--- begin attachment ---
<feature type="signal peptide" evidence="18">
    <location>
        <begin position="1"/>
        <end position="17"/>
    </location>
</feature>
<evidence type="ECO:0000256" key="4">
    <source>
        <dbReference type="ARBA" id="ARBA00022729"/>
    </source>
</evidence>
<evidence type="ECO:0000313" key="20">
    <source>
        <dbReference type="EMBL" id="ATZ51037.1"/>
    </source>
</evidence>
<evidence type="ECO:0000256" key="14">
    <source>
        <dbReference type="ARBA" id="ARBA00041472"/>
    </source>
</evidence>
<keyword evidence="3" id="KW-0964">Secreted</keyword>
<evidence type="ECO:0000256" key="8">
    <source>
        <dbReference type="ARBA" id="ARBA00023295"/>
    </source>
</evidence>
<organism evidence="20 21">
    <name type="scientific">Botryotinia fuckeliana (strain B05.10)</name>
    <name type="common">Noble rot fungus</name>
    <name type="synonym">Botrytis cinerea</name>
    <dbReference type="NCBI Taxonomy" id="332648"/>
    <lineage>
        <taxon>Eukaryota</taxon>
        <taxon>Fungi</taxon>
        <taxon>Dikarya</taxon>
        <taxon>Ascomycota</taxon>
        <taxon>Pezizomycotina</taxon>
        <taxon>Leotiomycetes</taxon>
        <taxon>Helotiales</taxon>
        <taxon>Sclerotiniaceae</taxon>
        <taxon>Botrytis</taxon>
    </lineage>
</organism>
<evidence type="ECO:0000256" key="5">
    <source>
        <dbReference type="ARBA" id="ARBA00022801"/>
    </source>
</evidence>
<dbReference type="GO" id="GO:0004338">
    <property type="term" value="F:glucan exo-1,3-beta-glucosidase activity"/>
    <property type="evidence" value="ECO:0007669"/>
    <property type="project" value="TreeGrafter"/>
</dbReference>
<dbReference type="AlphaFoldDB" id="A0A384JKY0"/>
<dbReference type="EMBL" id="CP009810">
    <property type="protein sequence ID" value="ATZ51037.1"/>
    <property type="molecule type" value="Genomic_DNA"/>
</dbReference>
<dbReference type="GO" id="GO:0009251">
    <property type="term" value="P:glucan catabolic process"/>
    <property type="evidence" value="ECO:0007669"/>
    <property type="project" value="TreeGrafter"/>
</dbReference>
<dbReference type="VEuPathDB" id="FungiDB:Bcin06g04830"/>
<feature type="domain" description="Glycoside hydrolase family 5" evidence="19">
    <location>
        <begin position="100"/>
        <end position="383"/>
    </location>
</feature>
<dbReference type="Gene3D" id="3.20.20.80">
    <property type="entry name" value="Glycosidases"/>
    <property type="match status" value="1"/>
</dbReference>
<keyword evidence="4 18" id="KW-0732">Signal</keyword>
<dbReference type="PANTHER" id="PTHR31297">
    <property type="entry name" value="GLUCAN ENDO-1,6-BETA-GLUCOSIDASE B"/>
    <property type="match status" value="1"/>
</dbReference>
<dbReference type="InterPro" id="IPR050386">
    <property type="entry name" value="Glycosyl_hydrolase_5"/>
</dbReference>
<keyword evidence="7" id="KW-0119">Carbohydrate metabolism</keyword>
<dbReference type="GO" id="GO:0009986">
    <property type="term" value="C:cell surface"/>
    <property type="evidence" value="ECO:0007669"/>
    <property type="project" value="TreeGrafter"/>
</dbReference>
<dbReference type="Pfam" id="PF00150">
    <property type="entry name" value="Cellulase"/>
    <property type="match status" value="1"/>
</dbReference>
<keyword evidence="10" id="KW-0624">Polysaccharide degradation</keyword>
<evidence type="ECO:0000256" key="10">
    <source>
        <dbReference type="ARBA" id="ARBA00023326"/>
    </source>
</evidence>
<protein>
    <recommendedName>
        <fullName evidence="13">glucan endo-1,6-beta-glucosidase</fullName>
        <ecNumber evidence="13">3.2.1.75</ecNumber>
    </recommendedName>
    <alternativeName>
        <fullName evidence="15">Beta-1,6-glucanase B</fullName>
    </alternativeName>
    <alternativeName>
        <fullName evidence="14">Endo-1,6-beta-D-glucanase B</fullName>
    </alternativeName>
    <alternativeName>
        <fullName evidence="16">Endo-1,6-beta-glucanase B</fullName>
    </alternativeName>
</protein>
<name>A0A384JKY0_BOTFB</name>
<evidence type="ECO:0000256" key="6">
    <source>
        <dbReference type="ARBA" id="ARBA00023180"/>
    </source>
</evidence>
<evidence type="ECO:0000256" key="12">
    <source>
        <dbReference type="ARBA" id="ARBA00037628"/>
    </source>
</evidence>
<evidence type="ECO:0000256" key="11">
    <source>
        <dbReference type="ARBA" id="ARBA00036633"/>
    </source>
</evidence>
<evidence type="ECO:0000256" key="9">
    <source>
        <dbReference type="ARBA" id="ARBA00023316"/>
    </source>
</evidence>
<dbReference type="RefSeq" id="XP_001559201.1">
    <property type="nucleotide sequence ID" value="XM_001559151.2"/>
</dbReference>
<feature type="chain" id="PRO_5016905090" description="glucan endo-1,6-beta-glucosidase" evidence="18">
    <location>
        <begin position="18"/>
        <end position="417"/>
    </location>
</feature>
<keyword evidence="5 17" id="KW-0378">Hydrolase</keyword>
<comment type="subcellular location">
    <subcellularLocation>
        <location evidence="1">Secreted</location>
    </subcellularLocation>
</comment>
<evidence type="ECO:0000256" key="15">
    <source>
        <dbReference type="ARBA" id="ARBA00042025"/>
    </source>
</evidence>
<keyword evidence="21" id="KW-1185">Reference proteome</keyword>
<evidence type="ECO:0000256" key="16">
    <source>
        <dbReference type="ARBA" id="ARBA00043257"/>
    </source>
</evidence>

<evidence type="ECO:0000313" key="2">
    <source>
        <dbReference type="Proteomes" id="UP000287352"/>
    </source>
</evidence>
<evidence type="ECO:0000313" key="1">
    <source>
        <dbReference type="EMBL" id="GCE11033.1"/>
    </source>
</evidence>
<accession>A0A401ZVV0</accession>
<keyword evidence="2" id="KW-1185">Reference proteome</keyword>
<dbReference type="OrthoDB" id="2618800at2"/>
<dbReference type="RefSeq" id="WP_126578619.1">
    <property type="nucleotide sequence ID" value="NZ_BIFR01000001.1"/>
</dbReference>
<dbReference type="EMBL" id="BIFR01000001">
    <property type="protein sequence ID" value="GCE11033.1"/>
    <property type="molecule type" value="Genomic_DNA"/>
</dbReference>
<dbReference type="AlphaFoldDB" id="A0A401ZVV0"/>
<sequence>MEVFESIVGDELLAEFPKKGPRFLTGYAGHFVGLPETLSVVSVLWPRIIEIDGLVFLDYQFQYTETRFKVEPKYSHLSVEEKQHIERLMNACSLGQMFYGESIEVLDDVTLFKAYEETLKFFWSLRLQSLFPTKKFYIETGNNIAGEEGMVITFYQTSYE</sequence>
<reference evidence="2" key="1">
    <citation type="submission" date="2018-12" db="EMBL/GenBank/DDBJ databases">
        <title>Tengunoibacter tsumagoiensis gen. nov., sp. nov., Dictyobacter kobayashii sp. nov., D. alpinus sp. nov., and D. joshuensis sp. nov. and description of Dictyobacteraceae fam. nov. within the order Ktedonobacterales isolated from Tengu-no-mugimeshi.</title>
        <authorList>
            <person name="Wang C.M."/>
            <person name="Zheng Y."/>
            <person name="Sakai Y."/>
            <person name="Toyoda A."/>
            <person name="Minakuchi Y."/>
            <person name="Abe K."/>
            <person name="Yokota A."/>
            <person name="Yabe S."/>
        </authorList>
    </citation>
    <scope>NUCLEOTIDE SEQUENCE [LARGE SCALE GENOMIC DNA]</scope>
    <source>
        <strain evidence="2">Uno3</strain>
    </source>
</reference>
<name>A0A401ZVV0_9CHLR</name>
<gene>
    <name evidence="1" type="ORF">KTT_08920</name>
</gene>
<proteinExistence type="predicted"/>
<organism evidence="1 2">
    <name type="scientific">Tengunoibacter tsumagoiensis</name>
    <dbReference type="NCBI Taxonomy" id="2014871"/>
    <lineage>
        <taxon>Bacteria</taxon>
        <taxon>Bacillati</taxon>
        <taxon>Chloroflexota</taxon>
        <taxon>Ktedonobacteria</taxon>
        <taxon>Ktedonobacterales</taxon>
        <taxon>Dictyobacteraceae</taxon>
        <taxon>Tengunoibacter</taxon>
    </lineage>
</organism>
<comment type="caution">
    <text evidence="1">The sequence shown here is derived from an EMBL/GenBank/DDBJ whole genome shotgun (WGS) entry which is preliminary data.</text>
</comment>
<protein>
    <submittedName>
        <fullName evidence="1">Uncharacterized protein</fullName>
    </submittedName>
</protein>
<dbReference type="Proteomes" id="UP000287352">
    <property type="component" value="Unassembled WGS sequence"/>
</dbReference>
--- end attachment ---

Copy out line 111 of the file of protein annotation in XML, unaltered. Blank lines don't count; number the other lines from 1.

    <alternativeName>